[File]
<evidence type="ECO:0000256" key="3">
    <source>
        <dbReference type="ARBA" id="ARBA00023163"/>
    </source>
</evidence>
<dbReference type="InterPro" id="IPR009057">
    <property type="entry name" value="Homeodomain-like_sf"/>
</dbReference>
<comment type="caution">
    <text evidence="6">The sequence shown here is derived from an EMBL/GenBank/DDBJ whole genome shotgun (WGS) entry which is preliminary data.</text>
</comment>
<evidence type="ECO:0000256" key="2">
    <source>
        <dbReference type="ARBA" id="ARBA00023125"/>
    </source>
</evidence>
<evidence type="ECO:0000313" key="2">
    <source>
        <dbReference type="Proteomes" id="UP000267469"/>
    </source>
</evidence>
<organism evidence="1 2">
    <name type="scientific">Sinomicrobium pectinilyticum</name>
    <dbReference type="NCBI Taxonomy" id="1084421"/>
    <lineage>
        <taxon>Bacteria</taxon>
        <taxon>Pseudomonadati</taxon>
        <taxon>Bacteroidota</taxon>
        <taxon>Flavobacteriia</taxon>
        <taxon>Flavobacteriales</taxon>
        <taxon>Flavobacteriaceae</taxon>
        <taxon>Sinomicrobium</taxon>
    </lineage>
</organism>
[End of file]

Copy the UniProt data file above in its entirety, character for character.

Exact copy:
<evidence type="ECO:0000256" key="3">
    <source>
        <dbReference type="ARBA" id="ARBA00023163"/>
    </source>
</evidence>
<dbReference type="InterPro" id="IPR009057">
    <property type="entry name" value="Homeodomain-like_sf"/>
</dbReference>
<comment type="caution">
    <text evidence="6">The sequence shown here is derived from an EMBL/GenBank/DDBJ whole genome shotgun (WGS) entry which is preliminary data.</text>
</comment>
<evidence type="ECO:0000256" key="2">
    <source>
        <dbReference type="ARBA" id="ARBA00023125"/>
    </source>
</evidence>
<evidence type="ECO:0000313" key="2">
    <source>
        <dbReference type="Proteomes" id="UP000267469"/>
    </source>
</evidence>
<organism evidence="1 2">
    <name type="scientific">Sinomicrobium pectinilyticum</name>
    <dbReference type="NCBI Taxonomy" id="1084421"/>
    <lineage>
        <taxon>Bacteria</taxon>
        <taxon>Pseudomonadati</taxon>
        <taxon>Bacteroidota</taxon>
        <taxon>Flavobacteriia</taxon>
        <taxon>Flavobacteriales</taxon>
        <taxon>Flavobacteriaceae</taxon>
        <taxon>Sinomicrobium</taxon>
    </lineage>
</organism>